It appears that ira smilovitz <ira.sm...@gmail.com
>Different classes of mutual funds aren't swaps or exchanges. You still own the same mutual fund, with the same holdings, - the only difference is that the sponsor adjusts the fees it charges you.
It's a little more complicated than that. Some Vanguard funds are both
conventional funds and ETFs, and they will let you do a one-time
conversion of fund shares into ETFs, also tax free. I presume it's
because they're still a claim on the same bundle of assets.
Funky Tax quirk: most mutual funds do a taxable distribution of realized
capital gains at tne end of each year, but someone noticed that those
Vanguard funds don't.
ETFs work by a system in which wholesale stock brokers pretentiously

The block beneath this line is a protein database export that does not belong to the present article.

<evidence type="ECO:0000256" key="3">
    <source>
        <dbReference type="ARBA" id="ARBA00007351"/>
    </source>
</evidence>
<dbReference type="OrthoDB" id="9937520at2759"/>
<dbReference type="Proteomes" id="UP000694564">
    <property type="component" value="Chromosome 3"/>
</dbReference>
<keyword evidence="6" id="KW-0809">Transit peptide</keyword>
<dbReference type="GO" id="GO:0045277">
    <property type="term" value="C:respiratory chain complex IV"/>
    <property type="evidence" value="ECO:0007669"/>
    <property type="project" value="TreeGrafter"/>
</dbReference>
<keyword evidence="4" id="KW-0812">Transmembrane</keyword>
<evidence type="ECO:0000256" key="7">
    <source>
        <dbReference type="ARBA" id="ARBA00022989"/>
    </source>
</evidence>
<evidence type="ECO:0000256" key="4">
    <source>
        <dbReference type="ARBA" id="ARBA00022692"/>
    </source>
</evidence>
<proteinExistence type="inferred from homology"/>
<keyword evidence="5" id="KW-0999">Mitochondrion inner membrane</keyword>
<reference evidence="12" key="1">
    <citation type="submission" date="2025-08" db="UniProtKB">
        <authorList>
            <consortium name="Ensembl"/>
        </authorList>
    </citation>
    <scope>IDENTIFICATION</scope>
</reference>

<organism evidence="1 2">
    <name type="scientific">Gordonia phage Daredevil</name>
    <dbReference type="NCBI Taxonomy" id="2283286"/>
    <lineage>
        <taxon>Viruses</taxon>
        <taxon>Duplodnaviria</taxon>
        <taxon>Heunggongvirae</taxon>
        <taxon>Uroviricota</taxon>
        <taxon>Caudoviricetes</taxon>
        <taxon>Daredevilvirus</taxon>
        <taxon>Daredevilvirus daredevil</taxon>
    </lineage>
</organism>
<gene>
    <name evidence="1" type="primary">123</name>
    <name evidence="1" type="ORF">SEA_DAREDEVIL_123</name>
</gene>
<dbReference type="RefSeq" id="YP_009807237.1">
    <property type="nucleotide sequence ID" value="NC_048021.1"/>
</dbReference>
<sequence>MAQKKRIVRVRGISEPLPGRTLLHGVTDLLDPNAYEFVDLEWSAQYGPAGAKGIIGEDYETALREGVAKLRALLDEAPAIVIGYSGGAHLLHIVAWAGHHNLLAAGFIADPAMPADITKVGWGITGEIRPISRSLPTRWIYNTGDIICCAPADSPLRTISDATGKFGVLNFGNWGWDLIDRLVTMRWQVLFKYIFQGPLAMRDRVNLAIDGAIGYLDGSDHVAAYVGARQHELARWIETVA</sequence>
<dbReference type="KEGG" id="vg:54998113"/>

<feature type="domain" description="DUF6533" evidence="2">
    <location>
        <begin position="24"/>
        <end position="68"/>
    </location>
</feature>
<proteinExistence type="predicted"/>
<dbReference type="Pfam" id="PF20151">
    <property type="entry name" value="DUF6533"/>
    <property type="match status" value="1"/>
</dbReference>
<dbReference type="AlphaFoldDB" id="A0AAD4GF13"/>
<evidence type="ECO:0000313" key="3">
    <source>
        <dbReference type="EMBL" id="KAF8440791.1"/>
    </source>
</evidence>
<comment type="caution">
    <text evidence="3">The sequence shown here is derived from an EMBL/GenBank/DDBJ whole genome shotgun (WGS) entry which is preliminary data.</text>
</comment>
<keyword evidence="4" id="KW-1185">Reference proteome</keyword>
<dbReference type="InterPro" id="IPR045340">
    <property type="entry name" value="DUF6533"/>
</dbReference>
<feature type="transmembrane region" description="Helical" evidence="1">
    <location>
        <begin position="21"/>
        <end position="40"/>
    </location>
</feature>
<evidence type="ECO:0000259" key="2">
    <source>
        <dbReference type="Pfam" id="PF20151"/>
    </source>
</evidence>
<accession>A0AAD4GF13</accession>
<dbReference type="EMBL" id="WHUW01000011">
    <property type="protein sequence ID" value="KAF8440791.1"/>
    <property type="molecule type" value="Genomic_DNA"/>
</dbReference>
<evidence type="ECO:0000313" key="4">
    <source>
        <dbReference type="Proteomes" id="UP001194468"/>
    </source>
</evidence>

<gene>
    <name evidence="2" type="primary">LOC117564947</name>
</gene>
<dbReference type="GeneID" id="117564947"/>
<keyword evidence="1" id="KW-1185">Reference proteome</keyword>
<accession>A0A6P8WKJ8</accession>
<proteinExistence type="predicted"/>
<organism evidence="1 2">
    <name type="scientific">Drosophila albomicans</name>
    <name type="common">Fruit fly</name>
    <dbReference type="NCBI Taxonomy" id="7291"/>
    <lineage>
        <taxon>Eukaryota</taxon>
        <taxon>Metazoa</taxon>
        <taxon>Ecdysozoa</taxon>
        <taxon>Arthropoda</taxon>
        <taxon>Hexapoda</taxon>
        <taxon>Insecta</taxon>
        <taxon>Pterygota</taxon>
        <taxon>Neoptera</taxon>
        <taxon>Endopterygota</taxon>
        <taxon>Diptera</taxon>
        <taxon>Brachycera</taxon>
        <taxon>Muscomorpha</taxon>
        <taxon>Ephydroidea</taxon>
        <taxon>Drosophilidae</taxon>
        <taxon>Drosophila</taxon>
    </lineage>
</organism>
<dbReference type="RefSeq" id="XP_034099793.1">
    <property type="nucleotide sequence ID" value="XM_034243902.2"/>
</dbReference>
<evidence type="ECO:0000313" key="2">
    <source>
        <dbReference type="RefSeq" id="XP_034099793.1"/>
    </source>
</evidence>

known as Authorized Participants can exchange large blocks of ETF
shares for the equivalent bundle of the stocks or bonds that the fund
holds and vice versa. The APs arbitrage the ETF shares against the
fund assets to keep the ETF price the same as the asset value. Mutual
funds have always been allowed to redeem in kind which is treated as
an exchange so it's tax free. This means that an ETF has no capital
gains and your ETF shares are like any other shares, you pay tax only
when you sell them. This also means that ETFs need keep no cash
reserve since they never have to redeem shares for cash.
For the Vanguard funds that have both regular and ETF shares, Vanguard
and some friendly APs arranged to exchange out all the assets they
would otherwise had to sell and exchange in what they would have had
to buy, all without realizing any capital gains. At the moment no
other fund manager does this since Vanguard has a patent on adding ETF
shares to a conventional fund, but when the patent expires in a few
years I expect they'll all do it.
John Levine, jo...@taugh.com
, Primary Perpetrator of "The Internet for Dummies",
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